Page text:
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Napa Co. fire department says clearing vegetation helping prevent future wildfires

PIX Now 12:26

NAPA (CBS SF/BCN) – After multiple years of massive wildfires burning up neighborhoods and choking Northern California skies, the Napa County Fire Department is being proactive about preventing future fires. 

Napa County Fire Chief Jason Martin on Tuesday updated the county's Board of Supervisors on the department's fire prevention measures for the current fire season.

To help residents living in fire hazard zones clear their vegetation that could readily burn, the department started the Chipper program and has completed 647 public requests, with 26 pending so far this year. Upon request, a designated crew would help remove dead or dying woody surfaces and aerial fuels using trucks and chippers, a process called chipping, within 100 feet of residential structures. The total area chipped this year is approximately 26 acres. 

"We're still on pace with being able to keep up with all of those requests," Martin said. "It's a sign that we still have engagement with the public and they're still looking for those services."

The fire department has also completed 2,388 defensible space inspections and started the re-inspection process for some areas of concern to work on mitigation, including avenues and estates in Berryessa Highlands and Angwin. Martin explained that the inspectors primarily look at the outside of buildings in the threat of fire coming in and also the chances of fire establishing in the building and extending into the wildland.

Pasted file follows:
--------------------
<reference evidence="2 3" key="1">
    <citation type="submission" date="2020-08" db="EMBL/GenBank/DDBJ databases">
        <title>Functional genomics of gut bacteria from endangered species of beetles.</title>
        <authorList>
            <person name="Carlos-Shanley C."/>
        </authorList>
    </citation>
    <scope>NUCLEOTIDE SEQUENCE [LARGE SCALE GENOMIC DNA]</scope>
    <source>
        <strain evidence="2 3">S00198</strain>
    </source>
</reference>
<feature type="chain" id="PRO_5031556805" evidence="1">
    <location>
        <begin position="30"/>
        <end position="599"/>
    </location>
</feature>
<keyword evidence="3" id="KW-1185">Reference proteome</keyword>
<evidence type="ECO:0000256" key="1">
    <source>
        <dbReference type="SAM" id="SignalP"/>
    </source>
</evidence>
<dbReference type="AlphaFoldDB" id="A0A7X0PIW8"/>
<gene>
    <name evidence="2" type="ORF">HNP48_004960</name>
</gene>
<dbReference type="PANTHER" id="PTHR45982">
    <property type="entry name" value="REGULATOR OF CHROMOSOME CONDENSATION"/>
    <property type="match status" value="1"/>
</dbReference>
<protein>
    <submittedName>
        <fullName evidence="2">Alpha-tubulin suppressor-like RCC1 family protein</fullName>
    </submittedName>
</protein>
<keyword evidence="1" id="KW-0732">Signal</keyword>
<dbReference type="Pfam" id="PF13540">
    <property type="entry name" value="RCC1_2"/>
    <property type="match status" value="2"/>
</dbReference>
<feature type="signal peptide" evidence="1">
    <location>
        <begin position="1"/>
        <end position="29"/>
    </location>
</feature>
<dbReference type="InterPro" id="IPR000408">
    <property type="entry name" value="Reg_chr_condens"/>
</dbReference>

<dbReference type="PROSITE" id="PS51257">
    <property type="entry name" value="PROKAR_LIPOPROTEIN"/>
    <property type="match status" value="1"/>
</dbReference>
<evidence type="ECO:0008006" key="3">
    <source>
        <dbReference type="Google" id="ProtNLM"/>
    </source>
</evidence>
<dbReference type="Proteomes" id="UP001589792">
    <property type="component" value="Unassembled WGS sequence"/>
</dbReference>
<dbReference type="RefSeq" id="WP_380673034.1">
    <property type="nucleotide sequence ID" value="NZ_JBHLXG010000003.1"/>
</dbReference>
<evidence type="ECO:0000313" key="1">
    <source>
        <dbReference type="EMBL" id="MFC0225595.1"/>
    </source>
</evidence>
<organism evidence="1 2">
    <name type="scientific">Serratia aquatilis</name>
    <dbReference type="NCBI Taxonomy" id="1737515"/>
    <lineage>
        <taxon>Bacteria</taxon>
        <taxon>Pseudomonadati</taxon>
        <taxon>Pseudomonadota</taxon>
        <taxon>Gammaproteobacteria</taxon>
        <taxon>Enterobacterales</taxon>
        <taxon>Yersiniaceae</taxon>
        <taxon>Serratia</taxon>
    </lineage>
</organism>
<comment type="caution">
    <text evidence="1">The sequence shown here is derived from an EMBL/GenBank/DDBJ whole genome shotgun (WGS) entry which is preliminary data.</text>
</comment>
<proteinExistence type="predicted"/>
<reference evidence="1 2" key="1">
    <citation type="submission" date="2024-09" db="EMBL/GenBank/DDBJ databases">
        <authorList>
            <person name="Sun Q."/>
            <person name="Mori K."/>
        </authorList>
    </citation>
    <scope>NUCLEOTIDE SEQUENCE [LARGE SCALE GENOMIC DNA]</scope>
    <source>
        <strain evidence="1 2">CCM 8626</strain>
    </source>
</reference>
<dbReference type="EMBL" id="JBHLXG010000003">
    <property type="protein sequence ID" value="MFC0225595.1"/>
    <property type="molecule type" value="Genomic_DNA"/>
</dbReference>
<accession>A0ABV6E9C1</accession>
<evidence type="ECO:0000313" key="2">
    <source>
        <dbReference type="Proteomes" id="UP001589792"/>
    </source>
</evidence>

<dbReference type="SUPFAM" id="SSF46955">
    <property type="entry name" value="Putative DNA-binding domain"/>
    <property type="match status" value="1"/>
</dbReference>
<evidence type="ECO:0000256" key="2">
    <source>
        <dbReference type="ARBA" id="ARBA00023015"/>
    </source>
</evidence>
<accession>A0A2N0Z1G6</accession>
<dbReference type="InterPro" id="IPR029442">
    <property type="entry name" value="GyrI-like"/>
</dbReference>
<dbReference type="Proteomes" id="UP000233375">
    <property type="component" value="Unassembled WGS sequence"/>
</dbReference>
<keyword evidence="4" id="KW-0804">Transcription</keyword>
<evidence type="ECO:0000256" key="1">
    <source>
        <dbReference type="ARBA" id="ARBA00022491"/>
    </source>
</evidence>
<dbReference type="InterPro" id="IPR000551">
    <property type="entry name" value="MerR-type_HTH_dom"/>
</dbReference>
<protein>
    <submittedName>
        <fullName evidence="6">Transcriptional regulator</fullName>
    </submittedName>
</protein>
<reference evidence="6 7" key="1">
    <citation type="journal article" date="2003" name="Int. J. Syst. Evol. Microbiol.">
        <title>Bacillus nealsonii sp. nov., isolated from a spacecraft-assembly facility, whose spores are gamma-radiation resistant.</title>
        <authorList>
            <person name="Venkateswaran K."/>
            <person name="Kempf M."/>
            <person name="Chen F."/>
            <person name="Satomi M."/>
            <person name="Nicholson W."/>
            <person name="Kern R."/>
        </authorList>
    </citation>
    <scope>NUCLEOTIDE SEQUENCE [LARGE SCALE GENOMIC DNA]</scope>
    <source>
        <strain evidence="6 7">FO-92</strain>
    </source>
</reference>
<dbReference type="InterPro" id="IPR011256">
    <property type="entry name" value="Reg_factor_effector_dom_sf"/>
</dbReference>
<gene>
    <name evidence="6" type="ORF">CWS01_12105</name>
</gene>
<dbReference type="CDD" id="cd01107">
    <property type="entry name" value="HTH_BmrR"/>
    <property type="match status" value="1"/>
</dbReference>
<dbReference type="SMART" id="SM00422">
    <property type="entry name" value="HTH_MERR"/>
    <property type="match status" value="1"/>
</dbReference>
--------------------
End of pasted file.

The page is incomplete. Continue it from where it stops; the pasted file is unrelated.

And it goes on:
Based on public feedback, Martin said the department would focus more on providing consulting services to homeowners on doing defensible space and posting how-to videos rather than literal guidance.

In addition to engaging with residential homes, the fire department is also involving the local industry in fire control measures. For instance, the Chappellet Winery on Pritchard Hill has been building infrastructure such as egress routes, shaded fuel breaks and sprinkler systems on its property to protect people from potential fires.

During the presentation, Martin also highlighted a $25,000 donation from Napa Valley Vintners that helped implement a platform called IamResponding, an emergency notification and response system that links the Napa County Fire Department with volunteer fire stations located throughout Napa County.

About 83 acres burned in Napa County from Sept. 22 to Oct. 2, while the number was 290 acres last year for the same time period. The predicted significant fire potential is normal from October to January.

"Not only in the region but also in the state that we've had a fairly mild fire season," Martin said. "However, I want to remind everybody that we're still in fire season. We expect to be in fire season until December, until we get some good substantial rain."

The department held several events in September addressing the importance of getting prepared for fire issues, including the Calistoga fire safe council community meeting and an emergency preparedness workshop in Yountville. 

This month, the department will hold its 100th fire prevention week from Oct. 9 to 15. A fire escape event will educate residents on simple actions they can take to keep themselves safe from home fires.

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